There is something very unusual about Nora Ephron's bio in the Playbill for her new play, "Lucky Guy," a piece about famed tabloid newspaperman Mike McAlary, which opened Monday night on Broadway and stars
But it makes no mention of one salient fact. Ephron died in June.
Her death came from complications from acute
"The thing is," Bernstein wrote, "you really can't turn a fatal illness into a joke. It is almost the only disclosure that turns you into the victim rather than the hero of your story. For her, tragedy was a pit of cliches. So she stayed quiet."
Ephron did not stop working. As Bernstein points out, his mother spent that six years directing a film and writing two movies and two plays, including her homage to McAlary, who, surely not coincidentally, also did some of his best writing while battling cancer. Perhaps that was why Ephron was so attracted to his story, and why "Lucky Guy" is told with such sentimental affection for a profession that can be so much fun, people tend to forget to quit and go home.
Ephron could, of course, have been writing about
But even as he suggested (at the time, improbably) that he was going to cut back, Ebert unleashed a dizzying barrage of new projects and branding initiatives on a digital landscape that did not even exist when McAlary was churning out those columns about police corruption and coverups for the Post or the Daily News — depending on which was making him the most lucrative offer in an era when a city columnist with the right Rolodex of chatty cops could command a multiyear, million-dollar contract. The colorful, mostly Irish editors and writers who populated McAlary's retro, booze- and emotion-soaked world were often betting men. And at the moment when Ebert's note came out, if you were to bet on any writer with a real chance of outworking death, Ephron-style, Ebert surely would have been that writer.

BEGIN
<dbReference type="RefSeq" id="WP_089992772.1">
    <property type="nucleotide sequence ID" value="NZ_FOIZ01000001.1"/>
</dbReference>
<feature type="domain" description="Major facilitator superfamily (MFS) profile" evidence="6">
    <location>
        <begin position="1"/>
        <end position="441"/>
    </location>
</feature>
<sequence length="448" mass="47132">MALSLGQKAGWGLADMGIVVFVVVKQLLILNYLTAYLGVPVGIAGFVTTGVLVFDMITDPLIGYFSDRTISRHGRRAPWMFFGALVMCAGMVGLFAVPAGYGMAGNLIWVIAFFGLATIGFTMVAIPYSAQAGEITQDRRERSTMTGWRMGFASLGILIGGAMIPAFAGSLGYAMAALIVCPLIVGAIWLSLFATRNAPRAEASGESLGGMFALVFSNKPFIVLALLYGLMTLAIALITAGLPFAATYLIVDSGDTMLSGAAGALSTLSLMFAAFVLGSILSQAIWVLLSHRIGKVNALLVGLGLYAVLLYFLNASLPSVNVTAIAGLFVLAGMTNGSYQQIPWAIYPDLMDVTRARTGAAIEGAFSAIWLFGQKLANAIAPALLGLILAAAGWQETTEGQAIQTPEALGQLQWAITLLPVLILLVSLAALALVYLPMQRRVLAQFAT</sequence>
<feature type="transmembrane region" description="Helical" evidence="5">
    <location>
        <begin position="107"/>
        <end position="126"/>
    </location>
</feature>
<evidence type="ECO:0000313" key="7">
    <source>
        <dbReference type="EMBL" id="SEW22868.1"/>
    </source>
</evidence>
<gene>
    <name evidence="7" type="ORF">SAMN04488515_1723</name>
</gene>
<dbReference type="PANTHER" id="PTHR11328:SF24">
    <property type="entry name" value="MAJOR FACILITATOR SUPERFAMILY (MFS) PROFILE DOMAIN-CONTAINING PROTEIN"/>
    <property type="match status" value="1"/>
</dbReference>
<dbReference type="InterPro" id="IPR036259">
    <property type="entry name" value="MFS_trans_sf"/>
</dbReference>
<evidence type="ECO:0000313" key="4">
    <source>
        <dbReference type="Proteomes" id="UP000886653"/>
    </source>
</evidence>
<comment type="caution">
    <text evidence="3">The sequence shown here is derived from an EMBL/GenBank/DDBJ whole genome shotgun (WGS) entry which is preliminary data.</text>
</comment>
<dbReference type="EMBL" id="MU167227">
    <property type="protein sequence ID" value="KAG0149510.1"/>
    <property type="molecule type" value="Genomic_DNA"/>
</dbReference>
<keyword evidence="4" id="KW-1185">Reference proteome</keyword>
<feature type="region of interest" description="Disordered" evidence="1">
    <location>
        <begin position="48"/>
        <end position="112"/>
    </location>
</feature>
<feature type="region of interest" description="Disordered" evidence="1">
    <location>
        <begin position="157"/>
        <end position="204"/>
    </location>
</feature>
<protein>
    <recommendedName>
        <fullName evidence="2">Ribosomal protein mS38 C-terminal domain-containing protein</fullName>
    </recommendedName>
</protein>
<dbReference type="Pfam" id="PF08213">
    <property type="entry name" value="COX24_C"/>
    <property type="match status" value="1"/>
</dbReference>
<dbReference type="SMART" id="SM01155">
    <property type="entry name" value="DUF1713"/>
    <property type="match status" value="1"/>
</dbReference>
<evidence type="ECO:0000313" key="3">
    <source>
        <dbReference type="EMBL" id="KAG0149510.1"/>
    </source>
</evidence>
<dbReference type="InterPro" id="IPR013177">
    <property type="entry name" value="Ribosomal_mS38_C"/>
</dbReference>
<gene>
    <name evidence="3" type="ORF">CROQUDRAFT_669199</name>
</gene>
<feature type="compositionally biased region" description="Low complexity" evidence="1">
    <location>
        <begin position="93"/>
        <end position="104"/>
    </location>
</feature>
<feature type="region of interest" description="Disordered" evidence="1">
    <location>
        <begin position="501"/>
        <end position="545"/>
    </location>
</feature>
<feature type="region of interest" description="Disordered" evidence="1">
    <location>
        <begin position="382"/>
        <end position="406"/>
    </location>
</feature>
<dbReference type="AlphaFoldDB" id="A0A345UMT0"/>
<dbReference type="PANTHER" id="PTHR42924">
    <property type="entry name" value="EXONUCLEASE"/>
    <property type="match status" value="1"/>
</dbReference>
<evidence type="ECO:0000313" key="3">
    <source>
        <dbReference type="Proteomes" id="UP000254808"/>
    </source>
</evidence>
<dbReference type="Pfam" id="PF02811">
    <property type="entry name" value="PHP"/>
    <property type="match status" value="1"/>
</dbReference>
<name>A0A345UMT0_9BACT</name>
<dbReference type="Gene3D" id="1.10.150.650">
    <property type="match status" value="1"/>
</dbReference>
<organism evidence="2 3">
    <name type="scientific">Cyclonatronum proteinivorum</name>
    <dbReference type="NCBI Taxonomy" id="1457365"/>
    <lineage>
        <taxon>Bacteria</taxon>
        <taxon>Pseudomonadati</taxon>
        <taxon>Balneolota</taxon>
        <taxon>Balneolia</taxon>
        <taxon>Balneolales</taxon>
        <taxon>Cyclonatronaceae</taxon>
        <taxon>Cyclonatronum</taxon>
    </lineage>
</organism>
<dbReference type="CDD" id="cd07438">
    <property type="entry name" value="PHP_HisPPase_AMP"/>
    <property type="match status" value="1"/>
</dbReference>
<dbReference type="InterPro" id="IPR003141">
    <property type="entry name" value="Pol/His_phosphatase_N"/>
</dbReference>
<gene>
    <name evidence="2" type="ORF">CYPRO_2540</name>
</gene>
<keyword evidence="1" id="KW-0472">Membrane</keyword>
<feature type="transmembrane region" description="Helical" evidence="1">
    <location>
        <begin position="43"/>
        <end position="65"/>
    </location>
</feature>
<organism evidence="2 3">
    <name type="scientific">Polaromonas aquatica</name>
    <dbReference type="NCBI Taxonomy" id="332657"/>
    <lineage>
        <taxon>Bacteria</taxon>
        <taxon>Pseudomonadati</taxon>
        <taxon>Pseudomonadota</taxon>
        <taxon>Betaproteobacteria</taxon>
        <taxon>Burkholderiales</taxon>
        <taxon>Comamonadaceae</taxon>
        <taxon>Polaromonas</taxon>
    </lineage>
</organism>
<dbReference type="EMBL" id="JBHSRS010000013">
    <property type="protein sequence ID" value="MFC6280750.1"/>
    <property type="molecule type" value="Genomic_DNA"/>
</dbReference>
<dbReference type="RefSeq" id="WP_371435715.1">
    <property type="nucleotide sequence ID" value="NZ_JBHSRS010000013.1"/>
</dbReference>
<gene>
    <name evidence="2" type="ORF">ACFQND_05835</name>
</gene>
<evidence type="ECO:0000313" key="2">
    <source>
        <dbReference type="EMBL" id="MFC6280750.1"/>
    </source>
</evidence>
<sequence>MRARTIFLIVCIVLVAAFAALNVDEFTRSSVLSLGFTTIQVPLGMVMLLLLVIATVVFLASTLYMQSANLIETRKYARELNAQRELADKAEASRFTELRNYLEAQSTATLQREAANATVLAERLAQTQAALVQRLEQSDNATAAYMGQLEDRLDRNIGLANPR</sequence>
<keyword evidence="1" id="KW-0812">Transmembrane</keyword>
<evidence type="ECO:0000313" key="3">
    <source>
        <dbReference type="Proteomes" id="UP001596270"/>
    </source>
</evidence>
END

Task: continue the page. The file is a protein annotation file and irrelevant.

In the end, not Ebert, nor Ephron nor McAlary were so lucky. But then that depends on how you define luck. As vividly depicted by Hanks — one of those rare actors who can manifest boyish charm and a pall of existential sadness at precisely the same moment — McAlary had a great time living out the truism, and truth, that everything can be copy. He reached his peak at a very good time: back before
Just a couple of days before he died, Ebert was in brand-expansion mode, keeping on keeping on. But then Ebert, a lucky guy, also was a world unto himself.
McAlary also knew no such world of contraction. Sure, the dysfunctional elements of the 1980s and '90s tabloid universe are acknowledged in this play — which was directed by George C. Wolfe and also features a raft of character actors like
Tierney, surely not coincidentally, is a cancer survivor herself.
"Lucky Guy" is at the Broadhurst Theater, 235 West 44th St., New York, 212-239-6200, telecharge.com.